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In Brussels, as in much of Europe, dining out is a leisured, not to say lengthy, affair. At fine restaurants your table is reserved for the evening -- you are not rushed to allow the seating of another party of diners.

Perhaps the reason is that one of the great arts of the Belgians is their cuisine. They say that Belgian food combines French quality and German-size proportions. It is considered so central by the Belgians themselves that, after designating 1981 as The Year of the Cuisine in Belgium, it was decided that such an important subject was deserving of another year of honor, so 1982 is also The Year of the Cuisine in Belgium.

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The people who award stars and crossed forks to restaurants dispose of a lot of them here. In 1981, 89 Belgian restaurants were awarded 110 stars by the inspectors for the famous Michelin Guide.

We have decided to highlight only five restaurants of the many excellent ones in Brussels; all of these are fairly expensive, with a dinner costing more than 2,000 Belgian francs (about $50) a person, and as often as much as $100 a person. Those on a limited budget might still consider economizing elsewhere in order to afford one night of the best that Brussels has to offer; it will be the highlight of your trip:

Widely acclaimed as the best restaurant in Brussels is La Villa Lorraine, Avenue du Vivier d'Olie, 75. It is set in a converted mansion across from the Bois de la Cambre, one of the beautiful woodland belts within the city. The furnishings are splendid and luxurious, the carpets are deep, the wallcoverings are silk. Through stained-glass doors you can see a beautiful green-and-white terrace, facing a garden.

Marcel Kreusch, the owner, sets the tone, which combines sophisticated elegance with country charm. There is none of the stiff efficiency and over-service of a restaurant that has achieved the highest rank, knows it, and flaunts it.

The lobster bisque, the roast duck with wild mushrooms, the oven-roasted lobster, the saddle of lamb with spring vegetables, and the Bresse chicken are among the delightful specialty entrees. We were also treated to a hot crab pate covered with a lime juice and butter sauce. Alas, we had no room for Souffle Villa Lorraine, although we were told that this chocolate souffle is the world's best.

Restaurant Bruneau is operated by Jean-Pierre Bruneau in two adjoining fine houses in a pleasant residential area called Ganshoren, located about 20 minutes from the heart of Brussels. You dine in one of two small rooms; the restaurant seats no more than 40 people. The setting is an elegant and tasteful home with charming paintings, rich but subdued. Madame Bruneau is a charming, attractive hostess, helpfully guiding her guests throughout their dinner. Among the entrees we enjoyed were the Coquilles St. Jacques and the escalope of salmon, stuffed with lobster and a chive-cream sauce.

Restaurant Kolmer located at Dreve de Carloo 18 in what was once a small mansion, is in the lovely residential area of Uccle, Fort Jaco, about 20 minutes from the heart of the city.

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The Kolmers serve you an elegant meal, which could begin with salmon or caviar and go through such exceptional entrees as baked turbot with a mustard sauce, lobster with a beurre blanc, and loin of lamb with vegetables. Roger Kolmer has been awarded honors for his cuisine.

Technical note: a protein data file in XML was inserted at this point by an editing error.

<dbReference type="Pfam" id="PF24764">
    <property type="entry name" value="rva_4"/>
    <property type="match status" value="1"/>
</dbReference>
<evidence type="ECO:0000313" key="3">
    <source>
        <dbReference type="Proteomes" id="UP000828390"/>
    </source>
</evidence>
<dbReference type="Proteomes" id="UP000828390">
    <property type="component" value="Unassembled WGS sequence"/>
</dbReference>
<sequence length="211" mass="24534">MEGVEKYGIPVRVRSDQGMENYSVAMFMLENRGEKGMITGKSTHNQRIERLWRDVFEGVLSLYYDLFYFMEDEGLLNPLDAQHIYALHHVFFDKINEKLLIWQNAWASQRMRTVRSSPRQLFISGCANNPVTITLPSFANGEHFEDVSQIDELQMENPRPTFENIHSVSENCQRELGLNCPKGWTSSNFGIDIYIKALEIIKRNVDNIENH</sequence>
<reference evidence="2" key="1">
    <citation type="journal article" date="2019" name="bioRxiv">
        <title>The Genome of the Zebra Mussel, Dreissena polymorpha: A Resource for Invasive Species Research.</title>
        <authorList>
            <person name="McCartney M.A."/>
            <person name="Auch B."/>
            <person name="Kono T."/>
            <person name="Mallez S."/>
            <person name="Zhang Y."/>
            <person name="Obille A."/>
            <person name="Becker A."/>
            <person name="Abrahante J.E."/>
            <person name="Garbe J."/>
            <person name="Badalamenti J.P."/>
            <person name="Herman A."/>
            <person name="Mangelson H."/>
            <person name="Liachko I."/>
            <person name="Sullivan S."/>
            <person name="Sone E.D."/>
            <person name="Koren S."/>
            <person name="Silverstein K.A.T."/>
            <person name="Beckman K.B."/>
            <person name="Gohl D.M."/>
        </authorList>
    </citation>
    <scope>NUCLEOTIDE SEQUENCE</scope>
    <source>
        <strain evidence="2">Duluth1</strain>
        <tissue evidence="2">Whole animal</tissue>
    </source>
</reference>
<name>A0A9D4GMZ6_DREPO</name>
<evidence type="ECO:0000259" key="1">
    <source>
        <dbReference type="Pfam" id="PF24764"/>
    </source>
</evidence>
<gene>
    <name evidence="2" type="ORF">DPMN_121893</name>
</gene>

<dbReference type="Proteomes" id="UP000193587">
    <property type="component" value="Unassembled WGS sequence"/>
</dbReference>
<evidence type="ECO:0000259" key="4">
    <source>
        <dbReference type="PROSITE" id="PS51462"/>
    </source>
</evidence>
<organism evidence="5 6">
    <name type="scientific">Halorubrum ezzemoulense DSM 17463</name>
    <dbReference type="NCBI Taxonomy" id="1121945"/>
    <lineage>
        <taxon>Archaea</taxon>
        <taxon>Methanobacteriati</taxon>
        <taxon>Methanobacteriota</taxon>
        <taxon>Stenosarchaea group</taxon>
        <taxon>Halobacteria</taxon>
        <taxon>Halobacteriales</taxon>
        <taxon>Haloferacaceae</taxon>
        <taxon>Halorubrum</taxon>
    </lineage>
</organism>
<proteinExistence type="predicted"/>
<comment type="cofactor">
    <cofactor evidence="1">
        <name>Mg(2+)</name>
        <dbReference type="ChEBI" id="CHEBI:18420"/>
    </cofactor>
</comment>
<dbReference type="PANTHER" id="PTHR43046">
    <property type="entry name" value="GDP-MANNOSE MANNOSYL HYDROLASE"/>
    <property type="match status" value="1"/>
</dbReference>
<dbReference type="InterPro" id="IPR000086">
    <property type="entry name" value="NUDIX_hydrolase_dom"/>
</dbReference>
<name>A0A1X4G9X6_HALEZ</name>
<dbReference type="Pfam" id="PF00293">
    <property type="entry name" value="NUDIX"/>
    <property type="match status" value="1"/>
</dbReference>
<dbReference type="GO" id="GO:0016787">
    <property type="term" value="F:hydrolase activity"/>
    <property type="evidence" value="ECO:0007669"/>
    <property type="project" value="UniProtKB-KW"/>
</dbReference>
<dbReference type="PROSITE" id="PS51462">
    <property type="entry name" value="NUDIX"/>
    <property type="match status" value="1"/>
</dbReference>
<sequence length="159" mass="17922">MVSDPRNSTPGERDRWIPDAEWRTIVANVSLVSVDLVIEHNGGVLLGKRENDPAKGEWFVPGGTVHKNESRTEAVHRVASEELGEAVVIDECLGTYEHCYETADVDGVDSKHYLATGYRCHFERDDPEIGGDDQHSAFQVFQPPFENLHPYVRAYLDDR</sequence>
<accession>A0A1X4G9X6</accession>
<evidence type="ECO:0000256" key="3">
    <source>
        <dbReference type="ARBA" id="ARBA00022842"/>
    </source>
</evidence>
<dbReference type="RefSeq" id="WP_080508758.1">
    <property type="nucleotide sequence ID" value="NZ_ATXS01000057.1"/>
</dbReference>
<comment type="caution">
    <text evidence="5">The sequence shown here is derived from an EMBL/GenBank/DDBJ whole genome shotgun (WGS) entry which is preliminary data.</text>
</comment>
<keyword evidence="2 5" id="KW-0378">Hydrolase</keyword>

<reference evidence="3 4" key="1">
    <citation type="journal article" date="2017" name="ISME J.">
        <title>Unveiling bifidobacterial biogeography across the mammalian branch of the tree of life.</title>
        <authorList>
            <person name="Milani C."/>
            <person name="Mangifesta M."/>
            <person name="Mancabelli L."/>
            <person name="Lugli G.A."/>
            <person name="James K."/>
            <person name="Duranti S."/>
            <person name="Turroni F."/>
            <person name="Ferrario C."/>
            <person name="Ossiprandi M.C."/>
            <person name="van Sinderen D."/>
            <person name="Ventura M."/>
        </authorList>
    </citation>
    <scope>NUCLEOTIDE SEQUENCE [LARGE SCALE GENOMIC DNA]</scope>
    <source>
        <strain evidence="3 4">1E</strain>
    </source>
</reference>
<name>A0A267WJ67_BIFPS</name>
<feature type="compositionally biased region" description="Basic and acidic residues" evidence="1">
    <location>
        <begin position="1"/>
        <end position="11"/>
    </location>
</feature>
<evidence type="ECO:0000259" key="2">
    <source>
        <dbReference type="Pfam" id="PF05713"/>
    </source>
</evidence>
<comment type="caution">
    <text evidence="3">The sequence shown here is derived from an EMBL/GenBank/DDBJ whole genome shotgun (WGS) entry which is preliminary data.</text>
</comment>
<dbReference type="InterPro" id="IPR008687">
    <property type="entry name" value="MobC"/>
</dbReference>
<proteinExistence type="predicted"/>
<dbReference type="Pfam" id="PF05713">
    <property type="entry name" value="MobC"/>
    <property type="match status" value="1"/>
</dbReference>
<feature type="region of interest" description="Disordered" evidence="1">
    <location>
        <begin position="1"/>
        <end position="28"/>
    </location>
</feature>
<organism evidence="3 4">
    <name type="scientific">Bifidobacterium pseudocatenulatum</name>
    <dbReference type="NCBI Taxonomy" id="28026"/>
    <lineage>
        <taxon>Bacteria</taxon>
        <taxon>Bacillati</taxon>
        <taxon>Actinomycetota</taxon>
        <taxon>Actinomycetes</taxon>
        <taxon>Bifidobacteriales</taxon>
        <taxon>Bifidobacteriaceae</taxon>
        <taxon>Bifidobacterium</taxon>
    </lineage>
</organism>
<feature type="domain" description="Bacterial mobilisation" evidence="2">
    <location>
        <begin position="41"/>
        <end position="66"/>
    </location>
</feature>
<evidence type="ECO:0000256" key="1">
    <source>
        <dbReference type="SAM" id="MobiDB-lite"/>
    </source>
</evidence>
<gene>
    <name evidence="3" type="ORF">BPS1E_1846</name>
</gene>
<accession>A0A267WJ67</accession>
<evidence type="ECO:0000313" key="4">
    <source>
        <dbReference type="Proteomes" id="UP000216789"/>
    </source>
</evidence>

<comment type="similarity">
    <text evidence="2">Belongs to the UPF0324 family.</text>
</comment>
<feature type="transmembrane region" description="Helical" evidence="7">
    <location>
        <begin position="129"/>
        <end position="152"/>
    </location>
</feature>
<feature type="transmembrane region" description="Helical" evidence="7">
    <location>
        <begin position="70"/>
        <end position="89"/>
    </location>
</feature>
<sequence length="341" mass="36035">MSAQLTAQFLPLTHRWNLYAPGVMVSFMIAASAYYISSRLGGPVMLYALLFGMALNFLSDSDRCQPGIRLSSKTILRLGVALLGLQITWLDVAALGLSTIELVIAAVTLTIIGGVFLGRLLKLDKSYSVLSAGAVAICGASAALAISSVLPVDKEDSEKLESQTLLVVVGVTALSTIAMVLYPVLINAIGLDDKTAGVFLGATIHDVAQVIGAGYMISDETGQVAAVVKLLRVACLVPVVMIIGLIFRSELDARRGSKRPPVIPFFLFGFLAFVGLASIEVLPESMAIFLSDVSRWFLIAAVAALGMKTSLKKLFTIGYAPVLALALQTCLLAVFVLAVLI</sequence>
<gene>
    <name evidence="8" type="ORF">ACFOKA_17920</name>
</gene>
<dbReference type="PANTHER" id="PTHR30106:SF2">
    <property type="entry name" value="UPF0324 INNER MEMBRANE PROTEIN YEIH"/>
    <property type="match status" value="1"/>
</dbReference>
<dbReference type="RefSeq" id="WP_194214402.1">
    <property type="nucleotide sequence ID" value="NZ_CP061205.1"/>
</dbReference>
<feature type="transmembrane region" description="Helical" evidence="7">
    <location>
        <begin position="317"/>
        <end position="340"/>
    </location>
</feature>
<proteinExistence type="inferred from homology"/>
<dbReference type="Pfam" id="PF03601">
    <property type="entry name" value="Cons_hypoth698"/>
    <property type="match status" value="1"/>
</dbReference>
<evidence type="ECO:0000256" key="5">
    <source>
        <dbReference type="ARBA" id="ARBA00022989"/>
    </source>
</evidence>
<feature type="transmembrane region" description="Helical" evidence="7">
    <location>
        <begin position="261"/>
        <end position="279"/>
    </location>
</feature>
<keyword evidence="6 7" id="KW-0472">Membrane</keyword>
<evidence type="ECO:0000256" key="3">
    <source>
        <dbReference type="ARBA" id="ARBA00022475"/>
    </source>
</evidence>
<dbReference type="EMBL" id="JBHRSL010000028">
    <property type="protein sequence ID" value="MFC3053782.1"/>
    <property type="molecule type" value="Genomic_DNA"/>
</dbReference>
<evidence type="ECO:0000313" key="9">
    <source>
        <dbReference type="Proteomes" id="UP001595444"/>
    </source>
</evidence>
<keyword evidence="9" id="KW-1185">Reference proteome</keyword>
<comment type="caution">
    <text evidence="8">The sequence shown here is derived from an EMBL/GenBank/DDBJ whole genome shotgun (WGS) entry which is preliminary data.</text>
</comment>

La Maison du Cygne, Rue Charles Buls 2, is a place you cannot forget. We didn't. We visited when we first came to Brussels to see the great international exposition more than 20 years ago. It is on the second floor of a guild hall building, with a white swan over the front cornice, facing the magnificent Grand Place. The entrance is by elevator (or stairs) to the second floor, where you will find the most elegant wood-paneled restaurant in Brussels. The dining room, decorated in the style of Louis XVI, is adorned with large bouquets of flowers.

During the lunch hour most of the diners seemed to be prosperous business people; at dinner, it is not uncommon to see a general or two, or even royalty. The main room contains a large rotisserie that produces excellent grilled lamb and other meats; the room is divided into three sections, two of which offer views of the beautiful Grand Place. The menu has a wide and satisfying range from a starter of fine salmon pate to such pleasures as a pheasant salad, a combination of smoked pheasant mixed with succulent, tender, and fresh Belgian greens with a raspberry vinegar sauce.

A short stroll from the Place du Grand Sablon is the Restaurant Chez Christopher, 5 Place de la Chapelle. The Grand Sablon is a majestic square, ringed by the old houses of master craftsmen; today this is the major antiques area of Brussels.

Chez Christopher is one of the favorite rendezvous for antiquarians, among others. Its setting is Victorian; the ambience is friendly, and everyone seems to know everyone else. The food, although not as elegantly presented as in the previously described places, is of the best in quality and preparation. Two specialities that should be mentioned are the salad of sweetbreads with herbs and salmon with honey and lime.

While we are on the subject of Belgian food, we can hardly leave out some words on those overwhelmingly tempting emporiums -- the cake, pastry, and chocolate shops of Brussels. They are admittedly the best in the world. Among the delights are pralines, chocolate-covered creams, chocolate-covered fruits, and rich, artistically designed, dark-and-light chocolates. The pastries are equally tantalizing -- some available in the shape of hats, purses, clocks, and buildings. Passersby jam in front of the pastry shop windows just to enjoy a feast with their eyes!

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